Illustration by Louise Leong

Rapper Nicki Minaj knows who she is. According to her lyrics, she’s Nicki Minaj, Nicki Lewinsky, Nicki the ninja, Nicki the boss, Nicki the Harajuku Barbie. She’s not Jasmine — she’s Aladdin. She’s the best, and she can single-handedly annihilate every rap bitch in the building. Nina Sayers, the ballerina Natalie Portman skillfully portrays in “Black Swan,” isn’t as sure of herself. The main character in Darren Aronofsky’s much buzzed-about psychological thriller secures the lead in “Swan Lake,” though her director doubts whether the innocent dancer can convincingly play the role of the mysterious and sensual black swan. She’s timid and reserved, a grown woman who still lives with her mother and sleeps among her stuffed animals. She’s one of the best dancers in the troupe, but she never stops punishing herself long enough to enjoy that fact.

These two cultural figures seem to be opposites. The outlandish firecracker Nicki Minaj and the staid perfectionist Nina Sayers are clean, net stereotypes who probably don’t have much in common.

But they do.

Both women achieve their own form of greatness by embracing every part of themselves, which are personified in the form of different alter egos. Because of this, they manage to show the depth that every human has but that few people — especially famous women — are allowed to reveal.

Feminism is an overwhelmingly broad topic. I took a feminist studies course last year, and the only thing I learned for sure is that it’s hard to know anything in a world with such mixed messages. But if there is one unifying problem women in the modern United States face, it’s the issue of “having it all.” To succeed in anything, women have to fragment themselves. They choose to be the business bitch, or just a sweet, good-natured friend. They can’t have it both ways. And nowhere is that more apparent than in pop culture.

But Minaj is known for her multiple personalities. In her songs, she is all confidence and bravado, switching her voices back and forth with ease and theatricality. She goes from being “Barbie,” a soft-spoken it-girl to “Roman,” a gay man with an attitude, to Nicki Minaj, her purest self, whom she describes as “more street.”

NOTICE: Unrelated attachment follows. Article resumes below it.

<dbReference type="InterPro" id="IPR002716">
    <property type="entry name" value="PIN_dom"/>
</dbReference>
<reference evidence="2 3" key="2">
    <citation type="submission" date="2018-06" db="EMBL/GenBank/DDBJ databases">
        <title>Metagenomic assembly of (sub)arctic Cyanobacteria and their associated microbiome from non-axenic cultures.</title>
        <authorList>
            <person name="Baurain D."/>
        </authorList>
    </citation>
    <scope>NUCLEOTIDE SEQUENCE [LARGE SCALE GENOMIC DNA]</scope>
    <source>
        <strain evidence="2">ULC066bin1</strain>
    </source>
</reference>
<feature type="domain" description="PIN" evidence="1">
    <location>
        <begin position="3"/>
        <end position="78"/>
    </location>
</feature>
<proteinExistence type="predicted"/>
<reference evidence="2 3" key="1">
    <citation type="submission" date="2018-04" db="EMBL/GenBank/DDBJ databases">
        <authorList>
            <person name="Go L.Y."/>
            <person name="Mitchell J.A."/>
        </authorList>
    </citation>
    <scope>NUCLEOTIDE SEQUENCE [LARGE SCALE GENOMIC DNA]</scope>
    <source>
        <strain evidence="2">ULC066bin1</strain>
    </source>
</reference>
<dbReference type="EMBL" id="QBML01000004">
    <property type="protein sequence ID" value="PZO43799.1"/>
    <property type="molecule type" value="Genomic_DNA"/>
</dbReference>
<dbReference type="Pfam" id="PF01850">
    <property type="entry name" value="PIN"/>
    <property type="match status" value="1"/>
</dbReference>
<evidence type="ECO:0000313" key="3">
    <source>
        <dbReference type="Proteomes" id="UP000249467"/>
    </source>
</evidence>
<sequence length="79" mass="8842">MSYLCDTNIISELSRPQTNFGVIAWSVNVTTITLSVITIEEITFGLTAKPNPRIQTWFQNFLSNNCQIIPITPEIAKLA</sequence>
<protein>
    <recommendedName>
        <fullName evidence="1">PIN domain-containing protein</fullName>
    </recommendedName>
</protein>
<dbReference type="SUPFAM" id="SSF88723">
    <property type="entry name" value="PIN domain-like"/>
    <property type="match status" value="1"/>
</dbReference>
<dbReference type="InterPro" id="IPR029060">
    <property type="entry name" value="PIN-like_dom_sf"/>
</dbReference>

At first, Nina doesn’t embrace her alter ego and resists her dark side, personified by Lily, a fellow ballerina who emerges as Nina’s main competition. But as the film progresses, we see Nina commit small acts of evil, such as stealing jewelry, in her quest to become the perfect lead in “Swan Lake.” In one scene, Nina has sex with Lily. That scene is recalled later when Nina stabs Lily while trying to stop her from performing. In both instances, it is revealed that Lily was never present at all — Nina was making love to and killing herself. Lily was a hallucination symbolizing Nina’s own desires and ambitions.

And it is not until she embraces her dark side that Nina can give the performance of her life. She is both protagonist and antagonist in the film, and that helps her to achieve brilliance before dying.

Minaj’s music sends the same message: Her genius is in her multiplicity. Using alter egos allows Minaj to have conversations with herself, making for some of the most entertaining and frightening verses in the music industry today.

Both Nicki and Nina are at their best when they seamlessly weave all parts of themselves into their performances. Although their alter egos are presented as separate entities, it’s no question that they come from and represent the two women.

Plenty of other people in the music industry have tried the multiple personality thing, but most stars present their doppelgängers as completely separate entities. Sasha Fierce was specifically designated to perform Beyoncé’s more energetic club hits, and she and Beyoncé never collaborate. Nicki and Nina get it right by using all parts of themselves at once to achieve greatness.

“Black Swan” and Nicki Minaj are two of the most talked about things in pop culture right now. Is this simply a coincidence, or does embracing the full self demonstrate a step forward for women in the media?

Such one-dimensional female superstars as Ke$ha and Taylor Swift dominate the charts. Movies like “Sex and the City 2” and “Twilight” portray devastatingly shallow and simple female leads. Conversely, Kanye West gets respect for both showing his feelings and being a cocky douchebag. The vulgar Eminem gets love every time he raps about wanting to be a role model for his daughters.

So beyond providing entertainment, maybe Nicki Minaj and Nina Sayers can serve as inspiration, at least on some level, for the women who just had kids but want to return to work, or the teenage girls who want to get straight A’s and give hand jobs in the bathroom during homeroom, to embrace both sides of their selves. Maybe these pop icons can show that nobody is simple, and being one-sided is boring and nothing to celebrate.

Today’s media culture tends to skirt away from anything meaningful, so maybe that’s expecting too much.

Or maybe not. I’m generally cynical about these things, but my optimistic alter ego is telling me to have a little hope.